One of the things I love the most about this time of year is the magical way time seems to slow down. Everything seems to be taking its own sweet time – the changing of the leaves, the first frost to really land, the final vegetables to be harvested. Yesterday morning while walking our dogs, I noticed even the sunrise seemed to color the sky more slowly.
This annual signal from nature to decelerate is a welcome invitation in my heart and my home, especially my kitchen. The other night, I spent well over an hour to cook a simple potato and leek soup. I savored slicing the leeks and smelling them caramelize with butter in the pan. I took time to notice how soft the farmers market fingerlings were to cut. My husband helped by cutting fresh herbs, one sprig at a time, for our seasoning bouquet. When the soup was almost complete, I allowed it to fill my senses to detect that a little cooking sherry would really bring the whole flavor profile together (and it did!).
Cooking fresh bacon chunks and toasting raw pepitas, I remembered how much little touches like putting toppings in small bowls not only enhanced the flavor but also elevated our whole table experience. Inviting us to be more present. To be more active rather than a passive participant. To try new things, like crunchy seeds on top of soup. Thinking it was apple slices, my husband discovered that he actually likes spring turnips on a salad, and we had a good laugh about how I like to slide in new ingredients while he’s not paying attention.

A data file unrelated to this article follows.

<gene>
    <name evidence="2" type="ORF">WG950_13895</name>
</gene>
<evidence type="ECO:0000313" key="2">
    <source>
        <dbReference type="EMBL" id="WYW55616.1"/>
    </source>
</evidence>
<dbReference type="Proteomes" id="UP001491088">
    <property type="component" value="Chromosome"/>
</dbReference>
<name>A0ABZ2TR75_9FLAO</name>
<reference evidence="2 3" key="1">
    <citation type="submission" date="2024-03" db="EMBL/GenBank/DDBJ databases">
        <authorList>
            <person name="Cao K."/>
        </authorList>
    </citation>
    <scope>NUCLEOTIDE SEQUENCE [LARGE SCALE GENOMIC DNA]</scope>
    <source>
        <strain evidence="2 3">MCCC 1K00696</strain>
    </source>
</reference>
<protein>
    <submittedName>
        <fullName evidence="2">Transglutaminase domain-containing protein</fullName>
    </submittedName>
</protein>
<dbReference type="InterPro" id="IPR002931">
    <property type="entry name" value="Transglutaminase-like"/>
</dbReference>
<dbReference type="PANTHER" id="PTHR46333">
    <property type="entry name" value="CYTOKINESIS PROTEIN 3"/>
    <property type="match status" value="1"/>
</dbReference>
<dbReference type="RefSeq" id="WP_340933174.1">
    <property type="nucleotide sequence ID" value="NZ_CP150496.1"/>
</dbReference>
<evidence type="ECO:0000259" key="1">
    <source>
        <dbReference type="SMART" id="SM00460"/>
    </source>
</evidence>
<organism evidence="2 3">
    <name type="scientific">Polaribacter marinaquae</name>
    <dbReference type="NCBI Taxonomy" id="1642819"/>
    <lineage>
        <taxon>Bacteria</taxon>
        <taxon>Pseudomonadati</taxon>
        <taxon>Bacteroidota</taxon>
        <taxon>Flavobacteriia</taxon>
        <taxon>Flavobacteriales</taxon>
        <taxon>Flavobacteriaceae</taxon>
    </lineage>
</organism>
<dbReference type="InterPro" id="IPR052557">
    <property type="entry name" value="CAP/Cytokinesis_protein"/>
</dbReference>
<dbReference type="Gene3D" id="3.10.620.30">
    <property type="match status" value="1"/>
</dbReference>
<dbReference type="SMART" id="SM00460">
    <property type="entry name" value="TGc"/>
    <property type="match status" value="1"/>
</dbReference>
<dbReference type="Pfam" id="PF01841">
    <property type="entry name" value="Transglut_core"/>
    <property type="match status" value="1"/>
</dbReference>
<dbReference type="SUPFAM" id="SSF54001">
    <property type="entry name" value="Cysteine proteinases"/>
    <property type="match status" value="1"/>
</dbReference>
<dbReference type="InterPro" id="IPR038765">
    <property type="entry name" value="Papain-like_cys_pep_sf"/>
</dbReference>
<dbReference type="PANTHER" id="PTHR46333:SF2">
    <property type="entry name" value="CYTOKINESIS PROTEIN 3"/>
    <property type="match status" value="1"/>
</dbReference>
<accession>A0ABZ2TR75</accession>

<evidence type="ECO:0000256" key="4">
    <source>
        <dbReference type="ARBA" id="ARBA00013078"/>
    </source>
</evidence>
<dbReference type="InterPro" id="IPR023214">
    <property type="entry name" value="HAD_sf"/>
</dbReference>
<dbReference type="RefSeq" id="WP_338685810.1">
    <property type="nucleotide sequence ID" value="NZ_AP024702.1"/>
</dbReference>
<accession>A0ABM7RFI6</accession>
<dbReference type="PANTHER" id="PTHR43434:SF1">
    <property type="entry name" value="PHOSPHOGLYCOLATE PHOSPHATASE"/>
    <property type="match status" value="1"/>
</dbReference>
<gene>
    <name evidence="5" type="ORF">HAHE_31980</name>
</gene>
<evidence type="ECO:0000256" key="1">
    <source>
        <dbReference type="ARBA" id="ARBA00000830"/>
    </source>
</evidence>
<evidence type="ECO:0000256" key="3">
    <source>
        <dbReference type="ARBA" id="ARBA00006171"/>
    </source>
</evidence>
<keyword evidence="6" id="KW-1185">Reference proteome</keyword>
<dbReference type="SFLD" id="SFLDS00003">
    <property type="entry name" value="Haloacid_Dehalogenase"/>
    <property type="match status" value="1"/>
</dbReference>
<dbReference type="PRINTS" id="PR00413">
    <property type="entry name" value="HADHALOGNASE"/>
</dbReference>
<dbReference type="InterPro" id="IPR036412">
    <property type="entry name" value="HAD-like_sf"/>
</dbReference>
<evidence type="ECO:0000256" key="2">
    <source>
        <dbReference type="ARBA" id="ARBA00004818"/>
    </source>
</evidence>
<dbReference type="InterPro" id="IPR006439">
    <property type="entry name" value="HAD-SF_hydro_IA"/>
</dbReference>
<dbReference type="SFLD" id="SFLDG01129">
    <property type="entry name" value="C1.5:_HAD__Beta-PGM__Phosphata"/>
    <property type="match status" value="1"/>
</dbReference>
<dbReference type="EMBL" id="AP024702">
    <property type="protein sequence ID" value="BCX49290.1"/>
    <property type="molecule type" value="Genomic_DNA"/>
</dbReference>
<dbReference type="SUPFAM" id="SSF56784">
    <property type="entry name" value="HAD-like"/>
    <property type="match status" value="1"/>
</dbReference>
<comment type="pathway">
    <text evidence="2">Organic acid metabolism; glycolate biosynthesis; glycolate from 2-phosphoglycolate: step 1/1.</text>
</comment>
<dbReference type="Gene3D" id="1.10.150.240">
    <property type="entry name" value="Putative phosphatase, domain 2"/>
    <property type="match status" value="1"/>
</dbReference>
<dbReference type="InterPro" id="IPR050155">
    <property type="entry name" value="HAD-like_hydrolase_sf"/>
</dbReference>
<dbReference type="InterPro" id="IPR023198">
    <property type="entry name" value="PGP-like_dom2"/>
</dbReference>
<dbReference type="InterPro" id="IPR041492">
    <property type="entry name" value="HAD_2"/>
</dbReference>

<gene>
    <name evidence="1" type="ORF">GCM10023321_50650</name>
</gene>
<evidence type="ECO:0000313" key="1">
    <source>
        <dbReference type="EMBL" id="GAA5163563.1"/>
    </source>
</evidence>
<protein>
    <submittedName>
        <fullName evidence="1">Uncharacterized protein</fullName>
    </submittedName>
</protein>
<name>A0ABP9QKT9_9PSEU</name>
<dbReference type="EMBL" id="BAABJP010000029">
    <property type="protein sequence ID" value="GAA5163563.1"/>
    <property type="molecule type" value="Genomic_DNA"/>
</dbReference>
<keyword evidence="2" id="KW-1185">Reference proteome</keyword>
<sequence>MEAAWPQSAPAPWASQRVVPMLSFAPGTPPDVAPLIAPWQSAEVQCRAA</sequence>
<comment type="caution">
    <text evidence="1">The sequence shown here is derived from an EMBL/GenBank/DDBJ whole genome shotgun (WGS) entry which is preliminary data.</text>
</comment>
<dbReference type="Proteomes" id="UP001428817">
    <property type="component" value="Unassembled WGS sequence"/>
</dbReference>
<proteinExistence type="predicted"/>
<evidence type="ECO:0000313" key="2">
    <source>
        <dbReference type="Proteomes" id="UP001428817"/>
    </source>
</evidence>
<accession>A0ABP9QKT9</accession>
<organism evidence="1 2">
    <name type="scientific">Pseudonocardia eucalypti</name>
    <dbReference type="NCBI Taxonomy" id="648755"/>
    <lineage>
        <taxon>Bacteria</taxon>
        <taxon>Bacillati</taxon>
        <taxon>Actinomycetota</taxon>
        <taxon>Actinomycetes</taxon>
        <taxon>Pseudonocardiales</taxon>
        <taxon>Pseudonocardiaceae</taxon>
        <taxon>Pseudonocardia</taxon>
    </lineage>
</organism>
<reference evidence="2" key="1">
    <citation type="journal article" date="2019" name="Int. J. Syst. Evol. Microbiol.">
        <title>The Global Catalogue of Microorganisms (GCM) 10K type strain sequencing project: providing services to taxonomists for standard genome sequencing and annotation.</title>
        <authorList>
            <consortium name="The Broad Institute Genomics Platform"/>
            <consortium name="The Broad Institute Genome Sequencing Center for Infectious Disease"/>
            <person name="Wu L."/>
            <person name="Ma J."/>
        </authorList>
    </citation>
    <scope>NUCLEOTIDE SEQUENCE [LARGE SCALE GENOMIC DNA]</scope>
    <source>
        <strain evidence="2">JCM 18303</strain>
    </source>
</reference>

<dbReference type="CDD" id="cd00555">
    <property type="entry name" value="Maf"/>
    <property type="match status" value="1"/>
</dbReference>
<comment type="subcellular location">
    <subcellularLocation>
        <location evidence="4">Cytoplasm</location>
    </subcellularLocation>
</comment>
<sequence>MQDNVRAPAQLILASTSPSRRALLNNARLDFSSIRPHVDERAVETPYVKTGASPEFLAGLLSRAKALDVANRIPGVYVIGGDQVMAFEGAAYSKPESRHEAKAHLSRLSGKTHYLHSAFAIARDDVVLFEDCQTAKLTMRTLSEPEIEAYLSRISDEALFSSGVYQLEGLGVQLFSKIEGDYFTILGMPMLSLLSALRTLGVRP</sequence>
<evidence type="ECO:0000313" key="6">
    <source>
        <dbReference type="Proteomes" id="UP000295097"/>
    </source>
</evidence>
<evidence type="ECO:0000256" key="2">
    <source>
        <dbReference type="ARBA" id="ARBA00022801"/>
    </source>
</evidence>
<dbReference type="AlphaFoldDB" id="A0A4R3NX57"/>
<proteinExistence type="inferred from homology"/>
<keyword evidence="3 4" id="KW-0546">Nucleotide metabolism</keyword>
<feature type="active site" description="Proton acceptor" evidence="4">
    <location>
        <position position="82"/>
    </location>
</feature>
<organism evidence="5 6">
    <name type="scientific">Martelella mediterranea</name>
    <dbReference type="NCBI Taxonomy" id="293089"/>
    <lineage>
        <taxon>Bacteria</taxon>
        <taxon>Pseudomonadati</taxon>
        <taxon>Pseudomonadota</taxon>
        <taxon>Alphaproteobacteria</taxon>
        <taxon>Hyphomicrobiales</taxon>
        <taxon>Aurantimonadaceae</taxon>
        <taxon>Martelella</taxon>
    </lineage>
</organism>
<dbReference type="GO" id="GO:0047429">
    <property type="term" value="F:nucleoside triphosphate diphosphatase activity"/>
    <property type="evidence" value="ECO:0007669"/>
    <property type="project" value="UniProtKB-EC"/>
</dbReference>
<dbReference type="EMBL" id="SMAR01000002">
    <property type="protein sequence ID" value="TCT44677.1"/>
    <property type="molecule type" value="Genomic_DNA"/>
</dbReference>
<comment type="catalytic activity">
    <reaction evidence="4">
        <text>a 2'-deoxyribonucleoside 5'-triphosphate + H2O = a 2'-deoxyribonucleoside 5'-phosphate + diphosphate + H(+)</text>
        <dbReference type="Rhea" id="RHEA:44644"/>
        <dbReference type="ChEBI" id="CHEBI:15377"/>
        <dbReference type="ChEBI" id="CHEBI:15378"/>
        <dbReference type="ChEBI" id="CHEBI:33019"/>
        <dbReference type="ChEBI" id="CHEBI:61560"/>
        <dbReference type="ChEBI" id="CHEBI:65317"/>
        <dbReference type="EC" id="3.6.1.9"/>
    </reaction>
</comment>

This simple meal also facilitated a conversation about how much we treasure being able to buy local foods as everything on the table (except the pumpkin seeds) were from a local farm. We spoke about how there is more flavor in fresh, seasonal foods and how it keeps us connected to the fact the seasons are changing (I hadn’t made this soup over the summer!). I reflected on my experience at the farmers market the previous weekend – connecting with friends, my son, the special golden light of a fall morning and the love that went into growing the foods we now get to eat.
What is seasonally available can help us remember which foods are most beneficial at this time and tee us up to try new things. Having leeks at the farmers market and bacon bits in the meat CSA inspired the meal, inviting in creativity about how to use all of the bounty. It helps shake up the typical dinner rotation and reach out in search of a new recipe or flavor.
More than anything, that dinner reminded me how much the energy that is put into the food and the meal preparation truly does make a difference. When curiosity, ease and delight are put into the meal, it takes on a totally new vibration. When we slow down enough, we can feel it ... the ingredient that enhances the meal more than anything is love.
Nicola Dehlinger is a naturopathic doctor at Pura Vida Natural Healthcare in Durango. She can be reached at 426-1684 or www.puravidahealthcare.com.